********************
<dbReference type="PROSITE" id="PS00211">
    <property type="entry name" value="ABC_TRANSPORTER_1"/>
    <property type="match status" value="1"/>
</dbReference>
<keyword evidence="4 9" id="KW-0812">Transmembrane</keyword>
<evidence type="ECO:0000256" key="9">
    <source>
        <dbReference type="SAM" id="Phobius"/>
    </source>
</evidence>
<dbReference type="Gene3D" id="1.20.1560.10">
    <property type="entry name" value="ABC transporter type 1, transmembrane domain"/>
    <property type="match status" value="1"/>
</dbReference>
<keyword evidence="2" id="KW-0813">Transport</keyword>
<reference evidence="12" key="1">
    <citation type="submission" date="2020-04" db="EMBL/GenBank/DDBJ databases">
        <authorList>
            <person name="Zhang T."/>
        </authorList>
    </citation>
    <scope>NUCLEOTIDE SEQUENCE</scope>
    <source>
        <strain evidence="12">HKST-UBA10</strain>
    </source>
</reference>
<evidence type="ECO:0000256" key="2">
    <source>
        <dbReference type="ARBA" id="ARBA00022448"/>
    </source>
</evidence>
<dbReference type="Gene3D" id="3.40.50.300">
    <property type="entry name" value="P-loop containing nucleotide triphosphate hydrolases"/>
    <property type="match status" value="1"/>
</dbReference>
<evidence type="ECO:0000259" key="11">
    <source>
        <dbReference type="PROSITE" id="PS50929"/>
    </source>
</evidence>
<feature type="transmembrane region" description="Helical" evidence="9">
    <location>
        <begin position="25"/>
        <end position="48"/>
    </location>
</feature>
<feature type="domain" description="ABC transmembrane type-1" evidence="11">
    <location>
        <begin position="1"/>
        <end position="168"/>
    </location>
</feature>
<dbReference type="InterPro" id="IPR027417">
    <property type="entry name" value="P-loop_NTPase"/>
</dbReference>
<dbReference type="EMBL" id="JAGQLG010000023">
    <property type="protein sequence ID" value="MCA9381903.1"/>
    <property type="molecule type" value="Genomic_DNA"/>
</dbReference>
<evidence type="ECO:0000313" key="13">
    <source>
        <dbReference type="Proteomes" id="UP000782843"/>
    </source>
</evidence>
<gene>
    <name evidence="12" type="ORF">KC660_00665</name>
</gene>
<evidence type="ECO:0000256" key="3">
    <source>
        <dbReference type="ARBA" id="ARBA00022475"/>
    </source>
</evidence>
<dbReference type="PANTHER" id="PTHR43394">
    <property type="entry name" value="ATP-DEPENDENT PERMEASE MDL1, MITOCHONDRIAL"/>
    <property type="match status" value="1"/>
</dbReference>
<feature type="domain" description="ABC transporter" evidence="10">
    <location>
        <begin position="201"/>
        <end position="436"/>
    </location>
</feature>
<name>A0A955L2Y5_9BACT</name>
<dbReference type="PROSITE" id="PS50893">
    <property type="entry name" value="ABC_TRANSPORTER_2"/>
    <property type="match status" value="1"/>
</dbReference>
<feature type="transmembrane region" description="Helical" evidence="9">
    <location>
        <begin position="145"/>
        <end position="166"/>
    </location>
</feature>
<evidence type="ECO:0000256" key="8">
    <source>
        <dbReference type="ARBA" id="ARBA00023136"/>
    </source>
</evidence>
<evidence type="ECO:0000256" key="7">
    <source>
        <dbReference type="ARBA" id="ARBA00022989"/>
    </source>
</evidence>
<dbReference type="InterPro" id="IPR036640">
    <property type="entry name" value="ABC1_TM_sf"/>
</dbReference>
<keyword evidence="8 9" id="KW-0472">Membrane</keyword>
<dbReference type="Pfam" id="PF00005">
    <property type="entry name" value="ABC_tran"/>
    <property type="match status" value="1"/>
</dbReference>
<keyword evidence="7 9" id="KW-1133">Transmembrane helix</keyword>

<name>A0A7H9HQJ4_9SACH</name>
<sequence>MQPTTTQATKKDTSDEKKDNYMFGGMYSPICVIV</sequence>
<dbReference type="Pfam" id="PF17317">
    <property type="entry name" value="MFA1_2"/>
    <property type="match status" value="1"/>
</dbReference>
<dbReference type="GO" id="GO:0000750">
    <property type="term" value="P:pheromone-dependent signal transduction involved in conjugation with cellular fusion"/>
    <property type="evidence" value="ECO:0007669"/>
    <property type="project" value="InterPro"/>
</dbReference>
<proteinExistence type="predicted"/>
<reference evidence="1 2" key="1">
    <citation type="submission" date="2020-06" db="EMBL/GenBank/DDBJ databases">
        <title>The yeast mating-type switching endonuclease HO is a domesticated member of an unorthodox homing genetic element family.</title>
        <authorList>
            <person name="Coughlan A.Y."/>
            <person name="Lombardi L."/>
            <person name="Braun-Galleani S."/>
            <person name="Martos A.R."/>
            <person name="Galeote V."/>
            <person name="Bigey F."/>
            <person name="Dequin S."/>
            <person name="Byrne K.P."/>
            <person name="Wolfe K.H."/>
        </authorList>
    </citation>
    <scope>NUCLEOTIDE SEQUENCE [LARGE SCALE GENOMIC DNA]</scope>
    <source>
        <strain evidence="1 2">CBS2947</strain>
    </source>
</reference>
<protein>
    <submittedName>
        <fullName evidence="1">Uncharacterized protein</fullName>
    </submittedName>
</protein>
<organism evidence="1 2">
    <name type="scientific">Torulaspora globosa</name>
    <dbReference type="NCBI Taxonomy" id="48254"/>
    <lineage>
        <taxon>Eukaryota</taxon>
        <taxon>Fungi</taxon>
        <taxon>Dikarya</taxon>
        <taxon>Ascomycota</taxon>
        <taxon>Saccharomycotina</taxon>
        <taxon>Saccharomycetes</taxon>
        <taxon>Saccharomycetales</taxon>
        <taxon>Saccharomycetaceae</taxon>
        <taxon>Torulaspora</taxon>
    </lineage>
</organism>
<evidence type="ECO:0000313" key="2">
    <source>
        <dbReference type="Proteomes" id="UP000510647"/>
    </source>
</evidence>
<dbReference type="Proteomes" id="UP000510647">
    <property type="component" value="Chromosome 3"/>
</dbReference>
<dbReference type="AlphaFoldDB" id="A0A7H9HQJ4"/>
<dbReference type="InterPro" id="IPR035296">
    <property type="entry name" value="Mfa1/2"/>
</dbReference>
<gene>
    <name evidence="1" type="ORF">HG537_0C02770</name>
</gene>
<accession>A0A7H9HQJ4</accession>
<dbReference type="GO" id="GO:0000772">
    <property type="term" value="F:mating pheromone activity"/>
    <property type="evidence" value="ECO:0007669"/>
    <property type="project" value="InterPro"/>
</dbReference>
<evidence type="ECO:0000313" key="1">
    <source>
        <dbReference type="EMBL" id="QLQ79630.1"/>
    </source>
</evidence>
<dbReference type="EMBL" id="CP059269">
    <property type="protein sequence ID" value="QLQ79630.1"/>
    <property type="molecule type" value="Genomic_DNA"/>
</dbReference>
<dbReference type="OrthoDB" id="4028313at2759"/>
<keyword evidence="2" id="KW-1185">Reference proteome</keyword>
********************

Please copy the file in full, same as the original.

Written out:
<dbReference type="PROSITE" id="PS00211">
    <property type="entry name" value="ABC_TRANSPORTER_1"/>
    <property type="match status" value="1"/>
</dbReference>
<keyword evidence="4 9" id="KW-0812">Transmembrane</keyword>
<evidence type="ECO:0000256" key="9">
    <source>
        <dbReference type="SAM" id="Phobius"/>
    </source>
</evidence>
<dbReference type="Gene3D" id="1.20.1560.10">
    <property type="entry name" value="ABC transporter type 1, transmembrane domain"/>
    <property type="match status" value="1"/>
</dbReference>
<keyword evidence="2" id="KW-0813">Transport</keyword>
<reference evidence="12" key="1">
    <citation type="submission" date="2020-04" db="EMBL/GenBank/DDBJ databases">
        <authorList>
            <person name="Zhang T."/>
        </authorList>
    </citation>
    <scope>NUCLEOTIDE SEQUENCE</scope>
    <source>
        <strain evidence="12">HKST-UBA10</strain>
    </source>
</reference>
<evidence type="ECO:0000256" key="2">
    <source>
        <dbReference type="ARBA" id="ARBA00022448"/>
    </source>
</evidence>
<dbReference type="Gene3D" id="3.40.50.300">
    <property type="entry name" value="P-loop containing nucleotide triphosphate hydrolases"/>
    <property type="match status" value="1"/>
</dbReference>
<evidence type="ECO:0000259" key="11">
    <source>
        <dbReference type="PROSITE" id="PS50929"/>
    </source>
</evidence>
<feature type="transmembrane region" description="Helical" evidence="9">
    <location>
        <begin position="25"/>
        <end position="48"/>
    </location>
</feature>
<feature type="domain" description="ABC transmembrane type-1" evidence="11">
    <location>
        <begin position="1"/>
        <end position="168"/>
    </location>
</feature>
<dbReference type="InterPro" id="IPR027417">
    <property type="entry name" value="P-loop_NTPase"/>
</dbReference>
<dbReference type="EMBL" id="JAGQLG010000023">
    <property type="protein sequence ID" value="MCA9381903.1"/>
    <property type="molecule type" value="Genomic_DNA"/>
</dbReference>
<evidence type="ECO:0000313" key="13">
    <source>
        <dbReference type="Proteomes" id="UP000782843"/>
    </source>
</evidence>
<gene>
    <name evidence="12" type="ORF">KC660_00665</name>
</gene>
<evidence type="ECO:0000256" key="3">
    <source>
        <dbReference type="ARBA" id="ARBA00022475"/>
    </source>
</evidence>
<dbReference type="PANTHER" id="PTHR43394">
    <property type="entry name" value="ATP-DEPENDENT PERMEASE MDL1, MITOCHONDRIAL"/>
    <property type="match status" value="1"/>
</dbReference>
<feature type="domain" description="ABC transporter" evidence="10">
    <location>
        <begin position="201"/>
        <end position="436"/>
    </location>
</feature>
<name>A0A955L2Y5_9BACT</name>
<dbReference type="PROSITE" id="PS50893">
    <property type="entry name" value="ABC_TRANSPORTER_2"/>
    <property type="match status" value="1"/>
</dbReference>
<feature type="transmembrane region" description="Helical" evidence="9">
    <location>
        <begin position="145"/>
        <end position="166"/>
    </location>
</feature>
<evidence type="ECO:0000256" key="8">
    <source>
        <dbReference type="ARBA" id="ARBA00023136"/>
    </source>
</evidence>
<evidence type="ECO:0000256" key="7">
    <source>
        <dbReference type="ARBA" id="ARBA00022989"/>
    </source>
</evidence>
<dbReference type="InterPro" id="IPR036640">
    <property type="entry name" value="ABC1_TM_sf"/>
</dbReference>
<keyword evidence="8 9" id="KW-0472">Membrane</keyword>
<dbReference type="Pfam" id="PF00005">
    <property type="entry name" value="ABC_tran"/>
    <property type="match status" value="1"/>
</dbReference>
<keyword evidence="7 9" id="KW-1133">Transmembrane helix</keyword>

<name>A0A7H9HQJ4_9SACH</name>
<sequence>MQPTTTQATKKDTSDEKKDNYMFGGMYSPICVIV</sequence>
<dbReference type="Pfam" id="PF17317">
    <property type="entry name" value="MFA1_2"/>
    <property type="match status" value="1"/>
</dbReference>
<dbReference type="GO" id="GO:0000750">
    <property type="term" value="P:pheromone-dependent signal transduction involved in conjugation with cellular fusion"/>
    <property type="evidence" value="ECO:0007669"/>
    <property type="project" value="InterPro"/>
</dbReference>
<proteinExistence type="predicted"/>
<reference evidence="1 2" key="1">
    <citation type="submission" date="2020-06" db="EMBL/GenBank/DDBJ databases">
        <title>The yeast mating-type switching endonuclease HO is a domesticated member of an unorthodox homing genetic element family.</title>
        <authorList>
            <person name="Coughlan A.Y."/>
            <person name="Lombardi L."/>
            <person name="Braun-Galleani S."/>
            <person name="Martos A.R."/>
            <person name="Galeote V."/>
            <person name="Bigey F."/>
            <person name="Dequin S."/>
            <person name="Byrne K.P."/>
            <person name="Wolfe K.H."/>
        </authorList>
    </citation>
    <scope>NUCLEOTIDE SEQUENCE [LARGE SCALE GENOMIC DNA]</scope>
    <source>
        <strain evidence="1 2">CBS2947</strain>
    </source>
</reference>
<protein>
    <submittedName>
        <fullName evidence="1">Uncharacterized protein</fullName>
    </submittedName>
</protein>
<organism evidence="1 2">
    <name type="scientific">Torulaspora globosa</name>
    <dbReference type="NCBI Taxonomy" id="48254"/>
    <lineage>
        <taxon>Eukaryota</taxon>
        <taxon>Fungi</taxon>
        <taxon>Dikarya</taxon>
        <taxon>Ascomycota</taxon>
        <taxon>Saccharomycotina</taxon>
        <taxon>Saccharomycetes</taxon>
        <taxon>Saccharomycetales</taxon>
        <taxon>Saccharomycetaceae</taxon>
        <taxon>Torulaspora</taxon>
    </lineage>
</organism>
<evidence type="ECO:0000313" key="2">
    <source>
        <dbReference type="Proteomes" id="UP000510647"/>
    </source>
</evidence>
<dbReference type="Proteomes" id="UP000510647">
    <property type="component" value="Chromosome 3"/>
</dbReference>
<dbReference type="AlphaFoldDB" id="A0A7H9HQJ4"/>
<dbReference type="InterPro" id="IPR035296">
    <property type="entry name" value="Mfa1/2"/>
</dbReference>
<gene>
    <name evidence="1" type="ORF">HG537_0C02770</name>
</gene>
<accession>A0A7H9HQJ4</accession>
<dbReference type="GO" id="GO:0000772">
    <property type="term" value="F:mating pheromone activity"/>
    <property type="evidence" value="ECO:0007669"/>
    <property type="project" value="InterPro"/>
</dbReference>
<evidence type="ECO:0000313" key="1">
    <source>
        <dbReference type="EMBL" id="QLQ79630.1"/>
    </source>
</evidence>
<dbReference type="EMBL" id="CP059269">
    <property type="protein sequence ID" value="QLQ79630.1"/>
    <property type="molecule type" value="Genomic_DNA"/>
</dbReference>
<dbReference type="OrthoDB" id="4028313at2759"/>
<keyword evidence="2" id="KW-1185">Reference proteome</keyword>